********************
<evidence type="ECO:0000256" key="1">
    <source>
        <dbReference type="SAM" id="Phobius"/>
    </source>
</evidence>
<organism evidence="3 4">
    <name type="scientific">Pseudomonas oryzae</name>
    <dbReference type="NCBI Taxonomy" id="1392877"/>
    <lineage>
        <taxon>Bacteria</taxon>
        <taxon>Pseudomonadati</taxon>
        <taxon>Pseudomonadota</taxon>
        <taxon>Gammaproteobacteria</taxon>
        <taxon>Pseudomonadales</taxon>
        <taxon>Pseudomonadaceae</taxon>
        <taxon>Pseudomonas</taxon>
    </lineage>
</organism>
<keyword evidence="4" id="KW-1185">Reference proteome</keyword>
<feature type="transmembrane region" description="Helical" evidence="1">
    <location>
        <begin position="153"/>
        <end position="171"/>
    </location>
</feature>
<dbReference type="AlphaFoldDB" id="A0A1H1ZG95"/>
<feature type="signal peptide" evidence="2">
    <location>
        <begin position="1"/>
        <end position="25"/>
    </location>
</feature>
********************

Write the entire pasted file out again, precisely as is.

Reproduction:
<evidence type="ECO:0000256" key="1">
    <source>
        <dbReference type="SAM" id="Phobius"/>
    </source>
</evidence>
<organism evidence="3 4">
    <name type="scientific">Pseudomonas oryzae</name>
    <dbReference type="NCBI Taxonomy" id="1392877"/>
    <lineage>
        <taxon>Bacteria</taxon>
        <taxon>Pseudomonadati</taxon>
        <taxon>Pseudomonadota</taxon>
        <taxon>Gammaproteobacteria</taxon>
        <taxon>Pseudomonadales</taxon>
        <taxon>Pseudomonadaceae</taxon>
        <taxon>Pseudomonas</taxon>
    </lineage>
</organism>
<keyword evidence="4" id="KW-1185">Reference proteome</keyword>
<feature type="transmembrane region" description="Helical" evidence="1">
    <location>
        <begin position="153"/>
        <end position="171"/>
    </location>
</feature>
<dbReference type="AlphaFoldDB" id="A0A1H1ZG95"/>
<feature type="signal peptide" evidence="2">
    <location>
        <begin position="1"/>
        <end position="25"/>
    </location>
</feature>